Selma Mededovic Thagard Interview

Selma Mededovic Thagard Interview


Did Dr. Thagard choose plasmas as her field of study or did plasmas choose her?

Get the answer and other interesting thoughts and information about the commercialization of the technology, team management and Selma’s hobbies in the exclusive interview that Selma gave to The Science and Engineering Cafe.  

I look forward to your comments and questions!


The scaled-up foaming plasma reactor in operation. Recirculated argon gas is bubbled through the liquid via a diffuser. Plasma forms in argon and contacts water.

The scaled-up foaming plasma reactor in operation. Recirculated argon gas is bubbled through the liquid via a diffuser. Plasma forms in argon and contacts water.


What made you choose plasma as your field of study?

I would say that the plasma chose me. I was working as a research and development engineer in Croatia when my old undergraduate thesis advisor called me and asked whether I would want to go to the USA to pursue a PhD in plasma engineering. I believe I started packing that night.


Did you consider other studies other than plasma science?

Yes, organic chemistry. I actually double majored in organic chemistry and chemical engineering.


What advice would you give to someone who is now entering the field?

Read papers. Learn what others have done in the field so you don’t re-invent the wheel. Have open mind. Be creative with your experiments.


How much did your mentor influence you?

My mentor definitely influenced my mentoring style. He created a perfect learning environment for his students and provided guidance at the most critical times. Note to young academic professionals: do not micromanage. Yes, they (the students) will leave the lab on Friday at 5 pm and will not show up until Sunday afternoon.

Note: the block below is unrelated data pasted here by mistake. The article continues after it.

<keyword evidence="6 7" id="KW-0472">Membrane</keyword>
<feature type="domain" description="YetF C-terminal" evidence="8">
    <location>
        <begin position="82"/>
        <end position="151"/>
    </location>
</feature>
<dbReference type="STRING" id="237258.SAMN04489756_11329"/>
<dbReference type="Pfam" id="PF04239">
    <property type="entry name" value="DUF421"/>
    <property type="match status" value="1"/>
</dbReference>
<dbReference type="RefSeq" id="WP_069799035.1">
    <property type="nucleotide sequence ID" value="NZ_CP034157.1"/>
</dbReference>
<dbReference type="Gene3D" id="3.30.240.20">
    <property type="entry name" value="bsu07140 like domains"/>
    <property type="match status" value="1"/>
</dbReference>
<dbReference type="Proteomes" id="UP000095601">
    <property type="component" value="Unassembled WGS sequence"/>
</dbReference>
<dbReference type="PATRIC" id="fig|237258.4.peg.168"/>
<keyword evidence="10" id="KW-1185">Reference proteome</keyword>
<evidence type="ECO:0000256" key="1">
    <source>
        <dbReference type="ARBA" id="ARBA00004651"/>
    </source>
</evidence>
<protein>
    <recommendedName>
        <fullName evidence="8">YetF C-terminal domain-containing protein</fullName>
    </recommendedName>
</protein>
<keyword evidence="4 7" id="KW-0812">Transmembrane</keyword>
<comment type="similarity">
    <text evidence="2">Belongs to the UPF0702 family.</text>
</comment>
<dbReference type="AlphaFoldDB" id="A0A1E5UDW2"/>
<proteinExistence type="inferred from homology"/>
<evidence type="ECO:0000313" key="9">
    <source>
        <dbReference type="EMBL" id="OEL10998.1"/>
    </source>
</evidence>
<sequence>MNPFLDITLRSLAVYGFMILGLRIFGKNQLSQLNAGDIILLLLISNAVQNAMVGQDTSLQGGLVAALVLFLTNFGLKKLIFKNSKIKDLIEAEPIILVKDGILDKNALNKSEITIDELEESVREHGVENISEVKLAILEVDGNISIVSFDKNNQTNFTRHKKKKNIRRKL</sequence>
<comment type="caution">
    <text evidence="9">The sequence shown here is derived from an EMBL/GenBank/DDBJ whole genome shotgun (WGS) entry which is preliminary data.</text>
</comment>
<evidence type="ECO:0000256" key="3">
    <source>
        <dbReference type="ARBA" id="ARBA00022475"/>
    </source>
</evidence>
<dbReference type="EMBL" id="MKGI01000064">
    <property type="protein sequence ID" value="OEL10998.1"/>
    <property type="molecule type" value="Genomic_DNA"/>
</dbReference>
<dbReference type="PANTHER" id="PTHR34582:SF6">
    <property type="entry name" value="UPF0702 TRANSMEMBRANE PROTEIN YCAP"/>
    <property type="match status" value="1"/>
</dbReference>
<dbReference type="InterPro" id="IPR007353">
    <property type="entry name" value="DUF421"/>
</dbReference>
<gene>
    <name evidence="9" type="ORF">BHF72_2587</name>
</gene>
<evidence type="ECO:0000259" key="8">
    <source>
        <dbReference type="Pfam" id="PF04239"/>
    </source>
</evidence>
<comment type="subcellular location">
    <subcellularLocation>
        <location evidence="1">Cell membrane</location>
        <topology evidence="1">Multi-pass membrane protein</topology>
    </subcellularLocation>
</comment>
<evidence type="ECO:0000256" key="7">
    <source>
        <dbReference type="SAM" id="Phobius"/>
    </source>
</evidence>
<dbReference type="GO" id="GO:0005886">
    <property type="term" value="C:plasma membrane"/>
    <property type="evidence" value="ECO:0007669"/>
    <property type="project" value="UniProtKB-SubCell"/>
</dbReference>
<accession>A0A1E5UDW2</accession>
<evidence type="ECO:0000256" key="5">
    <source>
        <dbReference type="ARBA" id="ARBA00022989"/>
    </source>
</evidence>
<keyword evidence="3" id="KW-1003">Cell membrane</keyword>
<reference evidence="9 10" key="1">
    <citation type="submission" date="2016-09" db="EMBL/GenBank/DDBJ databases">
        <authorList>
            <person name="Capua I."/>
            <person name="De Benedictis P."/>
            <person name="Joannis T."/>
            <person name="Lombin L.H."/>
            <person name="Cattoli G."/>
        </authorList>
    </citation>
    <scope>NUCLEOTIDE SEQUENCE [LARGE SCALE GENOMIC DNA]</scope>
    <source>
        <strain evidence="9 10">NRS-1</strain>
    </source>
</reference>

Has the technology that you are working on been commercialized?

Not yet but we are working on it. We have recently developed a foaming electrical discharge plasma reactor which rapidly and effectively degrades different surfactants in wastewater, particularly PFOA (perfluorooctanoic acid) and PFOS (perfluoorooctanesulfonic  acid)  into smaller, less toxic compounds and is the only competitive reductive technology currently available for the treatment of large volumes of mixtures of PFCs (perfluorinated compounds) and other non-oxidizable compounds. While competitive for trace organic contaminant removal, our environmentally friendly technology reduces the cost of treatment for PFCs as much as 50-80% and with lower capital costs.


Do you have any hobbies or special interests?

I enjoy playing music and studying languages and have recently discovered yoga. I would also really like to learn how to draw.  However, I am lacking that one essential ingredient-raw talent.


Describe a time in your career that you had to make a difficult decision.

There was a time in my life when I wondered whether I really want to go into academia. I was thinking about completely switching my career.


Describe a fun moment in your career.

Talking to second graders about plasmas (it happens once a year). They are so much fun and ask tough questions! When visiting a local elementary school I always bring my plasma ball. We discuss four states of matter, the Universe, the Iron Man, puppies, volcanoes, etc.

  3 comments for “Selma Mededovic Thagard Interview

  1. Dr. Patel, India
    September 29, 2015 at 2:19 pm

    Thank you Dr. Thagard for the very interesting interview. Can the reactor shown in the picture be used for the deactivation of microbes that might be present in the wastewater?

  2. Selma Mededovic Thagard
    September 30, 2015 at 12:23 pm

    Dr. Patel-thank you for your question. Yes it can. We are currently evaluating the effectiveness of the reactor for the inactivation of E.coli in water. As soon as we are done with the test, I can share our results with you.

  3. Rick Bosley
    October 2, 2015 at 12:15 pm

    Very interesting research! I was under the impression that plasmas are only produced in vacuum.I had no idea that they can be used for wastewater treatment.

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